“I know it’s not like this for everyone, but everywhere I went I was offered a contract,” she explains. “And then I chose where I wanted to go. I can’t believe how lucky I was that my first producer was Gus Dudgeon, because he was Elton John’s producer and Elton at that time was the biggest artist. And Gus was the kindest, most fantastic person. He was a great producer. One of the things I loved was that he recognised that I knew what I wanted. It wasn’t a case of him saying, ‘I’m the big producer, you do what I say’. I was very involved in the productions and arrangements of that album. Gus was so generous, and he was great at getting sounds.

“The next producer I worked with in ’76 was Glyn Johns. Again, how lucky am I! He, like Gus, is one of the best in the business. They know what they’re doing. They know sounds, they know people, and they know how to get the best out of a studio situation. Glyn, like Gus, knew that I knew what I wanted. I can’t praise them enough.”

Armatrading’s work with Dudgeon and Johns resulted in significant acclaim, laying the foundations for a stellar career that would ensue over the subsequent five decades. Her Dudgeon-produced debut Whatever’s For Us was well received by critics upon release in 1972, while 1976’s self-titled album, on which she collaborated with Johns, produced one of her most successful and best loved songs in the form of Love And Affection, with Johns later reported as saying it was one of the best records he was ever associated with.

Since then, Armatrading has released an array of records that have brought Grammy and BRIT Awards nominations, as well as an Ivor Novello Award for Outstanding Contemporary Song Collection in 1996, and an array of awards marking the indelible print she is still impressing on the music industry. Most recently, she took to the stage at London’s Grosvenor House to collect the MPG Award for Outstanding Contribution to UK Music.

“Anybody who says they aren’t interested in awards should be given a lie detector test,” she laughs when asked how it feels to be receiving such honours half a century into her career. “Because any recognition, especially from the business you are in, is great. It’s very complimentary and flattering. There is no other way of taking it. And I love this award because it’s for producing, and I’ve kind of been producing myself from day one, although on paper I have been producing myself since 1986. So it’s great that the MPG wants to recognise that.”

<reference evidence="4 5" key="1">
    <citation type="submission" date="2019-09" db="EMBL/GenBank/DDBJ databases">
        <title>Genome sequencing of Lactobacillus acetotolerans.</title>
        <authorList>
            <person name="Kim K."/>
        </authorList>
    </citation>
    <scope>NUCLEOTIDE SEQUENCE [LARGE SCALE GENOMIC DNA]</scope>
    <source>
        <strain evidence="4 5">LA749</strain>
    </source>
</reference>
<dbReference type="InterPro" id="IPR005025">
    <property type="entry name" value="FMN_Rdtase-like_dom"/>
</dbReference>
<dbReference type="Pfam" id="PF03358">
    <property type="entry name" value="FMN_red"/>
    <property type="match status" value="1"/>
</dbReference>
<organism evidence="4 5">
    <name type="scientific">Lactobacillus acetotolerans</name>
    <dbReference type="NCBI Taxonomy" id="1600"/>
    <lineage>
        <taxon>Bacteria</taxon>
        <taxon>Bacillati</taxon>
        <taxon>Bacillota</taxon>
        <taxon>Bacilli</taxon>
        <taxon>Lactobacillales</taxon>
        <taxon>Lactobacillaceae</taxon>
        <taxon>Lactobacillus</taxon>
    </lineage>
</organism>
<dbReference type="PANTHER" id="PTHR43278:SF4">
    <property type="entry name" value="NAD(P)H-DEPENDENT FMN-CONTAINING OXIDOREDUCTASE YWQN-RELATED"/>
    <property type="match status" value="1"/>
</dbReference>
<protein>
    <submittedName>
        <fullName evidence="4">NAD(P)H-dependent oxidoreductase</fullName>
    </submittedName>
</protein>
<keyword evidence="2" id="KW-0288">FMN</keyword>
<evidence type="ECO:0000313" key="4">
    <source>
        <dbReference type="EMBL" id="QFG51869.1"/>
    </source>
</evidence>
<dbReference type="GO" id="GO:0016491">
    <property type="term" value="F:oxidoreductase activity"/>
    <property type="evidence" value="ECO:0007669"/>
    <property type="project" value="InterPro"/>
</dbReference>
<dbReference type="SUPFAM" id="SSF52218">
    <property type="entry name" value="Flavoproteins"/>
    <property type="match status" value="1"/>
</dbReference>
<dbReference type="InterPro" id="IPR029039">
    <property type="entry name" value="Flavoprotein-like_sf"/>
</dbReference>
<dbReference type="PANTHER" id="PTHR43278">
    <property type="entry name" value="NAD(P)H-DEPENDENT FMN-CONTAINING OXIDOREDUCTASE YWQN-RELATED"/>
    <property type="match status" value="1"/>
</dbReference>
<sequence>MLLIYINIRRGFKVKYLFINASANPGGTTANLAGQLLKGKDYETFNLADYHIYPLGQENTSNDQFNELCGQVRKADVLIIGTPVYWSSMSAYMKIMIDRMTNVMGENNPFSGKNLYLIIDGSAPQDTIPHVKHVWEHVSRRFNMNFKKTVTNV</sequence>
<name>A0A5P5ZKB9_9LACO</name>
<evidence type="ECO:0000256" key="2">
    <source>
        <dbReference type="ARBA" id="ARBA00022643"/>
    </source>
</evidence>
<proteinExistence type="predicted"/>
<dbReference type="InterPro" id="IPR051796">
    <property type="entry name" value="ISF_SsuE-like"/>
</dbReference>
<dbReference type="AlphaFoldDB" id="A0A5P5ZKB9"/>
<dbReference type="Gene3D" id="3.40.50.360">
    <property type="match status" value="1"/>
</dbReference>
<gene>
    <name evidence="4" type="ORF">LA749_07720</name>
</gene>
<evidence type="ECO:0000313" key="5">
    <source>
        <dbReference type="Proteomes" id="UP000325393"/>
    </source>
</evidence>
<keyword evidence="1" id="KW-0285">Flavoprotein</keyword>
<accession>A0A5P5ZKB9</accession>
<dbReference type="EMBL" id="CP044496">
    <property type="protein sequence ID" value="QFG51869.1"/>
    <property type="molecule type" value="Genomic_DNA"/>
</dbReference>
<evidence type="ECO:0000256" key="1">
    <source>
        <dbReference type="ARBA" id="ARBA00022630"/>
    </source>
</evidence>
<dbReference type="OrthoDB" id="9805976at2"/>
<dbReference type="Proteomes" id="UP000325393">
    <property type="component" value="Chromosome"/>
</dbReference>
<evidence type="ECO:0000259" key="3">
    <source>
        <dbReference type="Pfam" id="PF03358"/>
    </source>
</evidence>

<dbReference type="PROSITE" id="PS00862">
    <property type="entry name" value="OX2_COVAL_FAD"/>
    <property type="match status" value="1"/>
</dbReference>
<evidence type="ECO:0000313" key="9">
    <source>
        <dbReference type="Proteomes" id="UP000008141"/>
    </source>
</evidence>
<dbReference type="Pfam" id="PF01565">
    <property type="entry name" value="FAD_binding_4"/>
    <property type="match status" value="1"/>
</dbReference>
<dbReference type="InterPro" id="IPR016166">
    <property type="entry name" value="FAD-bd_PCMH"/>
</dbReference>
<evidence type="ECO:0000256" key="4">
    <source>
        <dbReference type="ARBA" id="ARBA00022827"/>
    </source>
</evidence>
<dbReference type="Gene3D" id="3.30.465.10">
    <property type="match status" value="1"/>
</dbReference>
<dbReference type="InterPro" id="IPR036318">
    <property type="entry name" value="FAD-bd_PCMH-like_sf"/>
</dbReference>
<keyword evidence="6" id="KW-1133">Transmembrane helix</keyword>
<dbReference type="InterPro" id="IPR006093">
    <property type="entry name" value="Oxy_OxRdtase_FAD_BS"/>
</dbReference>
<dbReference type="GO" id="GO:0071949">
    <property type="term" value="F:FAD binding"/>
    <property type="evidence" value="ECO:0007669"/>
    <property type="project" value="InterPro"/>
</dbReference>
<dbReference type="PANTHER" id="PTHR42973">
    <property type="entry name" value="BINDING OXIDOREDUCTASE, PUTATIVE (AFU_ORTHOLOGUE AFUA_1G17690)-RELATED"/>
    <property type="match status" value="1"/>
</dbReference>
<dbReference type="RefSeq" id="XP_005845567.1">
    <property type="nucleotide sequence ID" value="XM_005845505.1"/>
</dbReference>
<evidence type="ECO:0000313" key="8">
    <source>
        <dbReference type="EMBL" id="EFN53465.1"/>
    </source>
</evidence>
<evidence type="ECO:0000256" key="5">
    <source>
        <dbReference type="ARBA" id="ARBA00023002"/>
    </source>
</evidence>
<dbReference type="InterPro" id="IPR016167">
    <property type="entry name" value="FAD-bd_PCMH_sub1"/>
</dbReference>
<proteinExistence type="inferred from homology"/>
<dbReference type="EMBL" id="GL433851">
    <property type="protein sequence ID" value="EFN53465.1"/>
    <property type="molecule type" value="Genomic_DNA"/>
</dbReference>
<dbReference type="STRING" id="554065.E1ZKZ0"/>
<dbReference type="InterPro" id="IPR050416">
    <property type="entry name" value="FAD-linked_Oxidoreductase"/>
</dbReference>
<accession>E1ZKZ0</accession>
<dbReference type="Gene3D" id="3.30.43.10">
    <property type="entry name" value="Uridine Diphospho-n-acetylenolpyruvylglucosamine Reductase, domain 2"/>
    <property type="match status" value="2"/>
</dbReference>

As a largely self-producing artist for so much of her career, how has her approach to work in the studio changed over the course of 50 years?

“Technically, most of us have had to change, but I was always interested in the technical aspect of recording anyway,” she elaborates. “I started off with my little cassette, then I got a two-track, a four-track, an eight track, all the way up to 24-track. Then I immediately went with computers, so that aspect is vastly different. Where you’d previously have a room with a great big mixing desk and lots of outboard stuff, it felt like a big spaceship. But now everything is on a computer. All the outboard stuff you used to have is just plugins now.

“But in terms of writing a song, I do it the way I always have. I write on the guitar or piano and then do the arrangements. I always want to know that I can play that song without anything else.”

Perhaps unsurprisingly, the pop world’s contemporary penchant for incorporating ‘teams’ of songwriters and collaborators is not one that Armatrading would entertain.

“The way I look at it, you have to do what you feel you have to do,” she says. “So, if someone feels that the only way to get to where they want to be is to write with another 10 people, then that’s what they’ve got to do. It’s not what I want to do, but you have to do what you feel comfortable doing. If they don’t feel comfortable, I’d say don’t do it. I want to be happy and enjoy what I’m doing. But if someone said to me, Joan you have to write with six other people, then I’d say I’m busy that day! But I’m not going to knock it, as I’m not in that person’s shoes.”

And as for what’s next, there’s still plenty of music to be released into the world.

“There is stuff on the horizon,” she concludes. “I always want to write, so there will be stuff coming out next year and every year until I die! That’s how that’ll go!”